Hot, hot, hotter than hell
Burn you like the midday sun
Silver Dollar Mine is another hike I’ve been planning for quite some time. In this case, as part of a series of mine explorations along of Crown King Road, including Lehman Mountain / Lehman Mill, Tussock Spring, Logan Mine / Boaz Mine, the Minnehaha ghost town, Smith Brothers Mine, exploring The Cements, and eventually through hiking from Wagoner to Crown King.
I explored the area south of Wagoner several times last year: The Paxton Place Mine had a few cement objects left, but no adits or shafts, while the Camp Bird Mine had a relatively intact cabin, and multiple collapsed adits. It was 99° when I finished the latter. Tellingly, a few weeks later, I was forced to bail on my Cherry Creek hike due to high temperatures. It was then that I realized Wagoner, and points south, are several degrees warmer than the nearest weather station in Peeples Valley.
I was taught in the Army that, as a rule of thumb, temperature decreases 1° per 300 feet increase in altitude. Wagoner is about 3,400 ft. Phoenix is about 1,100 ft. The high point on today’s hike would be 4,700 ft. In Arizona, temperature peaks between 1500-1600. With Phoenix predicted to be 110°, and a 3,600 foot difference, if I could finish the hike before mid-afternoon, I could hopefully beat triple digit temps.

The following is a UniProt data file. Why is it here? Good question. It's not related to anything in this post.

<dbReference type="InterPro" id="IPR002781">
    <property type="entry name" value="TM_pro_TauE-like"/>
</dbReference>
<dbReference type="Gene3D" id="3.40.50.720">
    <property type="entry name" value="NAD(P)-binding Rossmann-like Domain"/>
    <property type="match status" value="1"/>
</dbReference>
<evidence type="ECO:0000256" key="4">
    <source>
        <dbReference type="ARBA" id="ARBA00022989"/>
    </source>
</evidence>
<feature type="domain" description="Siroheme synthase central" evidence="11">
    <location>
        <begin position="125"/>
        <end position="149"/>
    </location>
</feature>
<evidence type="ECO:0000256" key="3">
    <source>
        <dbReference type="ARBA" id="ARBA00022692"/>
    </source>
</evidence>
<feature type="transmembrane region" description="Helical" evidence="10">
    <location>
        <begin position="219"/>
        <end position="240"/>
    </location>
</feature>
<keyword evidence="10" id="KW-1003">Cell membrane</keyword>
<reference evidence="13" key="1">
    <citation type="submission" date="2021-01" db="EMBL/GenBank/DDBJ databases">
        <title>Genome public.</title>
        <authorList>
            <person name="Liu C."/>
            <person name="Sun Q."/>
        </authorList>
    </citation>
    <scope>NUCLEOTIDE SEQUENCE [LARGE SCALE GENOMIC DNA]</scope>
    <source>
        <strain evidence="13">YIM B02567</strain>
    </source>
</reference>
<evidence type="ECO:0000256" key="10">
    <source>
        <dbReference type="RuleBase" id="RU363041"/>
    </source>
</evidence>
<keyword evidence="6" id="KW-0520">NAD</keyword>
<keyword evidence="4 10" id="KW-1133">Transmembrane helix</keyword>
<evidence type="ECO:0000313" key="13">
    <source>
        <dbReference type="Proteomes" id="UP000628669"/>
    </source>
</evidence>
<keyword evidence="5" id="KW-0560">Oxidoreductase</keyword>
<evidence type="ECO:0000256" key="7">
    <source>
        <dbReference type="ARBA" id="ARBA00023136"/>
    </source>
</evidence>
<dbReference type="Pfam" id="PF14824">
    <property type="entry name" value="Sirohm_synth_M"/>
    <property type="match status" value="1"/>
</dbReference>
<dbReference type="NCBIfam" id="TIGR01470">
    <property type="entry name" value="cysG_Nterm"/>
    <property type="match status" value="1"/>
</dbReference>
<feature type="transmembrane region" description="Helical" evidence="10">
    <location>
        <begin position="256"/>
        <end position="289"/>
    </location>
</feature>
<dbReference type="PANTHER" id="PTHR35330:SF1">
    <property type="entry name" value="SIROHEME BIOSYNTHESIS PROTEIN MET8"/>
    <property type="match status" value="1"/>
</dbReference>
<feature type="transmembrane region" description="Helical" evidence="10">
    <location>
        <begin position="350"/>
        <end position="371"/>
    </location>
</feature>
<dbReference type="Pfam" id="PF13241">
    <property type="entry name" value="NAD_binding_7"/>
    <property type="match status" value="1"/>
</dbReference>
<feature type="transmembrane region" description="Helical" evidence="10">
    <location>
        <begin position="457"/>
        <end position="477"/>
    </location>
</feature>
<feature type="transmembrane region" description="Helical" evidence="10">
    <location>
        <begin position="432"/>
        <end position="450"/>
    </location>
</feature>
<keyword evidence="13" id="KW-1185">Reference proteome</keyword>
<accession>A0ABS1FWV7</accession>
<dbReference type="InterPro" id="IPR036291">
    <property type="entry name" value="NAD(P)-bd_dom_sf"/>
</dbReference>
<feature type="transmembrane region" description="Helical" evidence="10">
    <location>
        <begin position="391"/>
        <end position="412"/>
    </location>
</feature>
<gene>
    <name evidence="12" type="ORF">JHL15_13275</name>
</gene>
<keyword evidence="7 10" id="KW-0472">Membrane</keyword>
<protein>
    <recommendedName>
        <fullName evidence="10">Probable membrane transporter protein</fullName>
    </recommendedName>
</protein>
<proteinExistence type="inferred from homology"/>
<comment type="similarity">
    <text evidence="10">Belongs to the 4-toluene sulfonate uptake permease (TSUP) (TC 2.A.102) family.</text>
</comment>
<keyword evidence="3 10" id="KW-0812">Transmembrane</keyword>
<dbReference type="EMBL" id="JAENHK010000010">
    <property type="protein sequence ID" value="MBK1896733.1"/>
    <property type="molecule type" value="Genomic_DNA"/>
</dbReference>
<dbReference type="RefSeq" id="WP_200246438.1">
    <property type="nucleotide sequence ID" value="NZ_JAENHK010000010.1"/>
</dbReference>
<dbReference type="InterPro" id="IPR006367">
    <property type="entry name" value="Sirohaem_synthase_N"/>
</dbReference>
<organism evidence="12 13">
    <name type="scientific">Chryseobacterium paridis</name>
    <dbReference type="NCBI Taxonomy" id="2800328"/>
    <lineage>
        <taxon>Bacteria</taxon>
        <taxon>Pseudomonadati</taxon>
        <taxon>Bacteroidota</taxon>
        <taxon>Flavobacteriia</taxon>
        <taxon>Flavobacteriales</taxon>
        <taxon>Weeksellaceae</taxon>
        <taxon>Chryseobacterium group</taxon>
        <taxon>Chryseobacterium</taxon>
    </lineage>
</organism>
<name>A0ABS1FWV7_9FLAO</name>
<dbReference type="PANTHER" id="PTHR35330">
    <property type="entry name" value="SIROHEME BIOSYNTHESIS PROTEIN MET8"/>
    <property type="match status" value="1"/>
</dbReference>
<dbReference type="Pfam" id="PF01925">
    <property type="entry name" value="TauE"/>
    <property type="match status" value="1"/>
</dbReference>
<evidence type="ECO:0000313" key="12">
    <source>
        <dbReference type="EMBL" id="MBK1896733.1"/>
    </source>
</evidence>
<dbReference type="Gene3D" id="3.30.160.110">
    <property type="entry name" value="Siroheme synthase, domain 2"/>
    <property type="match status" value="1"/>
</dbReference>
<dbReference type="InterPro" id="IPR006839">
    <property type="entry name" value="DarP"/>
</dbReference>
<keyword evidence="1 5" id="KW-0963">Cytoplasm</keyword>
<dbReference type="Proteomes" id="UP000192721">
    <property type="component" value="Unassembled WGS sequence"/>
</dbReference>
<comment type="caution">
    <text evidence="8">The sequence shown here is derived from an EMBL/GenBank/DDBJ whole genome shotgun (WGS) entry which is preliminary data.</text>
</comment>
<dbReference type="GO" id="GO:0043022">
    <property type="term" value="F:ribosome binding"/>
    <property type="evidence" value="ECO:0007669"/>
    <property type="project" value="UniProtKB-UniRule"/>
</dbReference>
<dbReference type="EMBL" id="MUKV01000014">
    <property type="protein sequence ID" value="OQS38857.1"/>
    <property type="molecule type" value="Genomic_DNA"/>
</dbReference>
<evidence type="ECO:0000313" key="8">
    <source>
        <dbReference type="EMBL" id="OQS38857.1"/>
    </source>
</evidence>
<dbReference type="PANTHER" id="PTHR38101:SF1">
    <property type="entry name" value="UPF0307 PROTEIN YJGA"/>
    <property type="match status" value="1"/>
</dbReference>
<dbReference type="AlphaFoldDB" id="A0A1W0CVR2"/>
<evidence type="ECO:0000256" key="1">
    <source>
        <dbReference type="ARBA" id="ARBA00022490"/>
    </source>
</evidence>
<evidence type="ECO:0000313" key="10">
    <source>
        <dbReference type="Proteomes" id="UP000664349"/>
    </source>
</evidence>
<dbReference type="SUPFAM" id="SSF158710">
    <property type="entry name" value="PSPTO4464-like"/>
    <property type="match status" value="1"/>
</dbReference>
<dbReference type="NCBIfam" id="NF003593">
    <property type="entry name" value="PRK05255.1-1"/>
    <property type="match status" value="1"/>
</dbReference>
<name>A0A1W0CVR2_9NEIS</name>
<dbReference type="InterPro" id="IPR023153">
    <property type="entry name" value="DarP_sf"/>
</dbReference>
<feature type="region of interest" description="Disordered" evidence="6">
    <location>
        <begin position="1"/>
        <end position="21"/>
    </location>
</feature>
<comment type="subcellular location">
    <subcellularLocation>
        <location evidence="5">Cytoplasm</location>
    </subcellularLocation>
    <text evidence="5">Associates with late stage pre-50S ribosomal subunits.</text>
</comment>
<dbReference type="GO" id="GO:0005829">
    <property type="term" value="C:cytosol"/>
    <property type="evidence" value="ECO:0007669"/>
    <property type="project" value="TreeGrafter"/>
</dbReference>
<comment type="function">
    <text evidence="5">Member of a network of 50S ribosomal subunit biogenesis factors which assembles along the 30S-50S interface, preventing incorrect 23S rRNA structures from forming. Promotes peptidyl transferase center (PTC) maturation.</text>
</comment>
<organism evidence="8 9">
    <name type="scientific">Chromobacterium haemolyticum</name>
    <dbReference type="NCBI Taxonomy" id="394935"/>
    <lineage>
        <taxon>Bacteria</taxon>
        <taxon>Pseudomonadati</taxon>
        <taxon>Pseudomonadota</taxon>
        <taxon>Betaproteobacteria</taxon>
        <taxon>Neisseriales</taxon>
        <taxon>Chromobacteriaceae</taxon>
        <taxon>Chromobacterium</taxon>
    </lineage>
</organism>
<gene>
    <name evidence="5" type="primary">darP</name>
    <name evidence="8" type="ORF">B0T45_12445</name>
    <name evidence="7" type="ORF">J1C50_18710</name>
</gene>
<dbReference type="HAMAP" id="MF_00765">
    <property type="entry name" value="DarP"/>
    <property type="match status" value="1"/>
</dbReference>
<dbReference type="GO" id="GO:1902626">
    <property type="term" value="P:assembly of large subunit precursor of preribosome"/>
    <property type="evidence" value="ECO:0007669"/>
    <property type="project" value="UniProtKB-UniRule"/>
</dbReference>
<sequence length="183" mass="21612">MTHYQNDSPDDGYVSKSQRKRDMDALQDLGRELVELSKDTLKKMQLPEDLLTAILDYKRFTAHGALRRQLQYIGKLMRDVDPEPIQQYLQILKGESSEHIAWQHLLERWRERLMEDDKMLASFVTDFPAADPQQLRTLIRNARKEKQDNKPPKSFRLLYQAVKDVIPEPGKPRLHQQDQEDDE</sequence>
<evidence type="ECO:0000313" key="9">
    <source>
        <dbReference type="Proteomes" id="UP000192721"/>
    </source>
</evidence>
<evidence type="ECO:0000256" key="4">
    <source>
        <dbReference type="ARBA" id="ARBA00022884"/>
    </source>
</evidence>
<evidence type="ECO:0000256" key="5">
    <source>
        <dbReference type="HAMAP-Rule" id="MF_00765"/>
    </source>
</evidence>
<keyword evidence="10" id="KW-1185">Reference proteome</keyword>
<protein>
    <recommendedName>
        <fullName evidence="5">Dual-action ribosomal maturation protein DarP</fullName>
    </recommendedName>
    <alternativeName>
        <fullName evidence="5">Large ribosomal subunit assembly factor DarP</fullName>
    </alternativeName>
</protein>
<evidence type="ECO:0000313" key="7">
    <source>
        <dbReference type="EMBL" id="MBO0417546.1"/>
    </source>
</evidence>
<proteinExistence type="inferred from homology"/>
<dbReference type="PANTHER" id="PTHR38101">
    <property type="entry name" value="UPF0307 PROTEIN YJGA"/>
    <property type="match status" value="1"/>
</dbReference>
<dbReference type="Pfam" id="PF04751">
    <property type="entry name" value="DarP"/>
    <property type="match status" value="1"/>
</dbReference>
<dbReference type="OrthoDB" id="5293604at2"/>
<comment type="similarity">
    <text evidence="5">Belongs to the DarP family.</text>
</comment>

From AZ 89, Wagoner Rd. / Yavapai County 60 is dirt for the first quarter mile, then paved for the next 10 miles until just past the historical Walnut Grove School. Several bridges are one lane only, and there are many tight turns, so stay alert and keep your speed low. South of the school the road is dirt. Normally it is in pretty good condition, but today it was the best I had ever seen. Driving a car as far as Campbells Flat — the Camp Bird & Paxton Place trailhead — is no problem.